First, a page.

• (Score: 3, Interesting) by VLM on Monday February 12, @01:04PM

    by VLM (445) on Monday February 12, @01:04PM (#1344073)

    Modern innumeracy is a given so doing math is a revolutionary act.

    Now I just woke up and no tea yet and I often F up posts under these conditions, but I'll give it a try anyway.

    So if time t = energy J divided by power W that would imply the total operation time is about 1.5 seconds because about sixty megajoules of fusion / about forty megawatts of ohmic heating coil power = about 1.5 seconds amirite or not?

    Something I've never been entirely clear about is how they calculate the fusion power output. IF reactions were stable and continuous-ish and smoothly distributed you could look at the neutron flux in just one detector and extrapolate, but if its all unstable and blah then how do they do it and if it was stable we'd have Mr. Fusion in our cars right now and they wouldn't be doing research anyway. The mass of JET is immense so I can't imagine them doing simple calorimetry like wave a thermometer over the donut.

    Its easy to measure the power in, LOL, the flywheels are near a kiloton of spinning steel (which in itself is pretty impressive) and its pretty easy to measure rotation and even directly measure electric current and magnetic fields etc.

  • (Score: 2) by VLM on Monday February 12, @01:07PM (1 child)

    by VLM (445) on Monday February 12, @01:07PM (#1344075)

    being decommissioned over the next 16 years

    Anyone know why? Its an inconvenient length. Half life of tritium is 12 years and the journalism filter is too good to mess up 12 to 16, but not good enough to notice 16 isn't that many half lives. So they're not saving much from primary contamination. In a century or two essentially all the H3 will be gone but they're in a hurry so only waiting 16 years.

    My guess is neutron irradiation causing secondary radiation from "stuff". They probably had to order special low-cobalt steel etc but the whole thing is probably still kind of hot for awhile.

  • (Score: 2) by c0lo on Monday February 12, @02:38PM

    by c0lo (156) Subscriber Badge on Monday February 12, @02:38PM (#1344088) Journal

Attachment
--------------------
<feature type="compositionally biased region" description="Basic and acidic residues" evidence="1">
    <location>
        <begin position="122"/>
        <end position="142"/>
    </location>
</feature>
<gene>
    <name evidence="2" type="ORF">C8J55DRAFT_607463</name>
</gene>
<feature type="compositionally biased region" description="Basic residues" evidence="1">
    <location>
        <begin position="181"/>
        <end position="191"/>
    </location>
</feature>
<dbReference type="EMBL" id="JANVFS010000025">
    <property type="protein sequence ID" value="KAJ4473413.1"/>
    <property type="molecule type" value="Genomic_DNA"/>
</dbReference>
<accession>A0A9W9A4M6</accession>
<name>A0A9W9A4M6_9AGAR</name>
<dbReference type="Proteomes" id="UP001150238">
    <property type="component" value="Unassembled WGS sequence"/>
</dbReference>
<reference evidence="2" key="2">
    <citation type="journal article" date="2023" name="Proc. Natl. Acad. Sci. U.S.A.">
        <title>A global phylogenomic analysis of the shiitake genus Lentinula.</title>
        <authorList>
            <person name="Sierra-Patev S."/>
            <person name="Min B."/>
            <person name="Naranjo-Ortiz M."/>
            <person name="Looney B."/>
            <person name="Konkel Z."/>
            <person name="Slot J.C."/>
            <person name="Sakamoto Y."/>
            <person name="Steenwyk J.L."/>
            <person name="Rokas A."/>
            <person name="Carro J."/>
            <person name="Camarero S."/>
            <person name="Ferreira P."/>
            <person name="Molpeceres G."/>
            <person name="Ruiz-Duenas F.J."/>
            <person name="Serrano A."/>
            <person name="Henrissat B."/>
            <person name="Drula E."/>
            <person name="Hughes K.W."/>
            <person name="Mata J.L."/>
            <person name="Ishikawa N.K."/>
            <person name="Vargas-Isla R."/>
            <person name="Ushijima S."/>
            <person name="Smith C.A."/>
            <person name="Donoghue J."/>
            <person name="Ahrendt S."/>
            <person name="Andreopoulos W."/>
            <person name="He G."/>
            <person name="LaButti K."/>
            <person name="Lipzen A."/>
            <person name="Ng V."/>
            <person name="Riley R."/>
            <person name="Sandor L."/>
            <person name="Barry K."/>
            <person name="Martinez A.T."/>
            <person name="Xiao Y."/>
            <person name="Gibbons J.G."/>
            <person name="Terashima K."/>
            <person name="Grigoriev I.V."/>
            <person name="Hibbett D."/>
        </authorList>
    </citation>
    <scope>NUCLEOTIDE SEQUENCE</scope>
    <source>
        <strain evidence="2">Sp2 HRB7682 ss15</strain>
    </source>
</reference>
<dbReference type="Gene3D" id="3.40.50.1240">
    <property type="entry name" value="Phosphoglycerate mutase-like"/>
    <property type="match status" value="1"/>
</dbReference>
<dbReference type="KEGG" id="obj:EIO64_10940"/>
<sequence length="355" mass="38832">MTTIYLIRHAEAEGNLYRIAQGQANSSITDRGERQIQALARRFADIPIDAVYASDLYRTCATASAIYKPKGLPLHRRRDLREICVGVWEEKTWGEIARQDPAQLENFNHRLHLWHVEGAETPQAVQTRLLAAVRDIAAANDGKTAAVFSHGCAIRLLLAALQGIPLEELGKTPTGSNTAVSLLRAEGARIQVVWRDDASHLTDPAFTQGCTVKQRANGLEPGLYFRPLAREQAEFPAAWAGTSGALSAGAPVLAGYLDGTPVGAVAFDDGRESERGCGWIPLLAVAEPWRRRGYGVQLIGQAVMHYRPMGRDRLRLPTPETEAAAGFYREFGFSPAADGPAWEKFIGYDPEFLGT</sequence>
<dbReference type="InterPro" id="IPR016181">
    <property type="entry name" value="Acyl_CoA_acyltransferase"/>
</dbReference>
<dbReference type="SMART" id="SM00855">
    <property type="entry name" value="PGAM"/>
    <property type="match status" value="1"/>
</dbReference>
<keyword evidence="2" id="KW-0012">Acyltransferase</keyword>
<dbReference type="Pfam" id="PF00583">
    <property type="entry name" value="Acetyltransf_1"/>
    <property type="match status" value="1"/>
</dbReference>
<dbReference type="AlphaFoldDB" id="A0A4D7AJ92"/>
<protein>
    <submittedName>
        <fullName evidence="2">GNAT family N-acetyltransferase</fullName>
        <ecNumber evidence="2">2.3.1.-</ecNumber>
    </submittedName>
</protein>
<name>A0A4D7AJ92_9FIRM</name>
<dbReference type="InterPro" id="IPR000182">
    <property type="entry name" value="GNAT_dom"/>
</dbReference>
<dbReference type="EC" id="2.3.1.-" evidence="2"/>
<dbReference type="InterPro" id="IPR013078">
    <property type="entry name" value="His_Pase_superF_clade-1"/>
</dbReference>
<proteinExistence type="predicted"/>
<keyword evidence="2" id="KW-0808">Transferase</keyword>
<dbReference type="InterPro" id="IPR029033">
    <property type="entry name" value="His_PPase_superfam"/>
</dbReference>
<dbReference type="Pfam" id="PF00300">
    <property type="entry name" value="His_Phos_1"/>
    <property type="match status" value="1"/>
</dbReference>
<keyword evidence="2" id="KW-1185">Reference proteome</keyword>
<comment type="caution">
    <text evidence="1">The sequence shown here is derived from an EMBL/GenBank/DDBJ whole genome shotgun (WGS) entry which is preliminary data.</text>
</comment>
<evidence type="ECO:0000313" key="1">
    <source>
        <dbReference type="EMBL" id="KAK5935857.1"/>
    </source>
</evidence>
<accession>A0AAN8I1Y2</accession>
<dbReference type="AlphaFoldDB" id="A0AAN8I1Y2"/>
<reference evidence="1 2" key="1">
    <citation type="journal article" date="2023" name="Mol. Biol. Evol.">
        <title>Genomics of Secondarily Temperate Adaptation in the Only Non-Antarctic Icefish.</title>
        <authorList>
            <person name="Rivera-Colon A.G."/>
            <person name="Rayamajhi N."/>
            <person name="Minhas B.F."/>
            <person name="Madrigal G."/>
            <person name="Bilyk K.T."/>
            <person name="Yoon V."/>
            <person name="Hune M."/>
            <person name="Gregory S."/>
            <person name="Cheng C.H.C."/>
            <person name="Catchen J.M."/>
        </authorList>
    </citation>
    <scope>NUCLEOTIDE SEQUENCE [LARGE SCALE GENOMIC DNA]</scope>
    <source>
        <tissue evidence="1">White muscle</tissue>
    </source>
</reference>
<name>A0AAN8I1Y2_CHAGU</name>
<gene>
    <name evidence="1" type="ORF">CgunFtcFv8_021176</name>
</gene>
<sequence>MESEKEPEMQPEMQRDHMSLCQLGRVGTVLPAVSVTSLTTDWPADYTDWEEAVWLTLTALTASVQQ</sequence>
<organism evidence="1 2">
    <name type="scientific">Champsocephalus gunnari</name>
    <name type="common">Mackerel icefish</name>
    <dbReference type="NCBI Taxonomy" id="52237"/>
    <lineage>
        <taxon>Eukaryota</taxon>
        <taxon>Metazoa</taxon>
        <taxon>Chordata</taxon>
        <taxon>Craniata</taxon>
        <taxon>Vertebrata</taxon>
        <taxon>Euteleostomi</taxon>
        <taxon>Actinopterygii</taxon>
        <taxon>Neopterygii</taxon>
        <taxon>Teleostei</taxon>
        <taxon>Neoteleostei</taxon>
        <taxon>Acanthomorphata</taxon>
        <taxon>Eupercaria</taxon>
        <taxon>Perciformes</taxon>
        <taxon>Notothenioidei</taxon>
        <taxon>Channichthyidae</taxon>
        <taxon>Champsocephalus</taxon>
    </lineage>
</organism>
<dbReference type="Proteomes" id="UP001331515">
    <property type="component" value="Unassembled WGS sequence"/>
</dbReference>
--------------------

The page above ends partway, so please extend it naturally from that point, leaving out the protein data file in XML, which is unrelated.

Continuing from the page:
doi:s41598-023-49432-3 [nature.com] in Sabine's translation [youtube.com] (7mins vid)

    --
    https://www.youtube.com/watch?v=aoFiw2jMy-0 https://soylentnews.org/~MichaelDavidCrawford
  • (Score: 5, Informative) by quietus on Monday February 12, @04:37PM

    by quietus (6328) on Monday February 12, @04:37PM (#1344111) Journal

    Claiming it's the UK's fusion reactor is a bit a stretch. While it's located in the UK, it was actually funded and run by originally Euratom since 1978, with the European Consortium for the Development of Fusion Energy (Eurofusion), headquartered in Germany, later took over the experiments.

    That little nitpick aside, those JET experiments weren' t about the energy output, but rather about controlling the created plasma, developing the expertise to continuously feed that plasma, harnessing (converting) the heat exhaust from the plasma, and studying the effect of fusion-born high energy neutrons on the cooling system and electronics (in collaboration with CERN [web.cern.ch] (no direct info, just interesting link).

    Researchers focused on dispersing energy at the plasma edge while maintaining high energy levels in the plasma core, a critical balance for reactor feasibility. This included minimizing or eliminating energy outbursts from plasma edge instabilities and implementing innovative heat load management techniques like feedback-controlled impurity gas injections to create a localised radiator plasma zone around the X-point. Additionally, the team demonstrated real-time control of the D-T fuel mix by injecting gas and frozen deuterium pellets, a key method for controlling fusion reactions.

    For those interested, more info here [euro-fusion.org].

(1)